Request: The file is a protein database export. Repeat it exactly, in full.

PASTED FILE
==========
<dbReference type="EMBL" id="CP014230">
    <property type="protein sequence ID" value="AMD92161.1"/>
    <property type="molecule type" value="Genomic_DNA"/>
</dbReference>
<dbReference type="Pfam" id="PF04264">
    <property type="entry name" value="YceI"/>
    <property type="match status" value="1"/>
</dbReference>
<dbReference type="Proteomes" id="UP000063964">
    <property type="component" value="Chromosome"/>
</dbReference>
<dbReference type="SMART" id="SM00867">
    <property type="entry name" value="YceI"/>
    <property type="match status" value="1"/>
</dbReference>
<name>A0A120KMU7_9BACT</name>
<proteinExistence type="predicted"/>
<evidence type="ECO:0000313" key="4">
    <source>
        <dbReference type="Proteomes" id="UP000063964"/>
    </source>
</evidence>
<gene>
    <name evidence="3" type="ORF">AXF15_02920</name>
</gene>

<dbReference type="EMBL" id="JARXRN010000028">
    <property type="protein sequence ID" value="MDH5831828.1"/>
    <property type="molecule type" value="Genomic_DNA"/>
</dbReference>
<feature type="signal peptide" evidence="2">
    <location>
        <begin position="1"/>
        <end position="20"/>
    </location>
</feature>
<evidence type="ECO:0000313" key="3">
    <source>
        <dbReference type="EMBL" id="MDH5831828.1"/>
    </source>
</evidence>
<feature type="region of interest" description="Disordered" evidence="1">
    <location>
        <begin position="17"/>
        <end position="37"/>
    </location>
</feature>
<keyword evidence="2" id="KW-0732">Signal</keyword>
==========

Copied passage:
<dbReference type="EMBL" id="CP014230">
    <property type="protein sequence ID" value="AMD92161.1"/>
    <property type="molecule type" value="Genomic_DNA"/>
</dbReference>
<dbReference type="Pfam" id="PF04264">
    <property type="entry name" value="YceI"/>
    <property type="match status" value="1"/>
</dbReference>
<dbReference type="Proteomes" id="UP000063964">
    <property type="component" value="Chromosome"/>
</dbReference>
<dbReference type="SMART" id="SM00867">
    <property type="entry name" value="YceI"/>
    <property type="match status" value="1"/>
</dbReference>
<name>A0A120KMU7_9BACT</name>
<proteinExistence type="predicted"/>
<evidence type="ECO:0000313" key="4">
    <source>
        <dbReference type="Proteomes" id="UP000063964"/>
    </source>
</evidence>
<gene>
    <name evidence="3" type="ORF">AXF15_02920</name>
</gene>

<dbReference type="EMBL" id="JARXRN010000028">
    <property type="protein sequence ID" value="MDH5831828.1"/>
    <property type="molecule type" value="Genomic_DNA"/>
</dbReference>
<feature type="signal peptide" evidence="2">
    <location>
        <begin position="1"/>
        <end position="20"/>
    </location>
</feature>
<evidence type="ECO:0000313" key="3">
    <source>
        <dbReference type="EMBL" id="MDH5831828.1"/>
    </source>
</evidence>
<feature type="region of interest" description="Disordered" evidence="1">
    <location>
        <begin position="17"/>
        <end position="37"/>
    </location>
</feature>
<keyword evidence="2" id="KW-0732">Signal</keyword>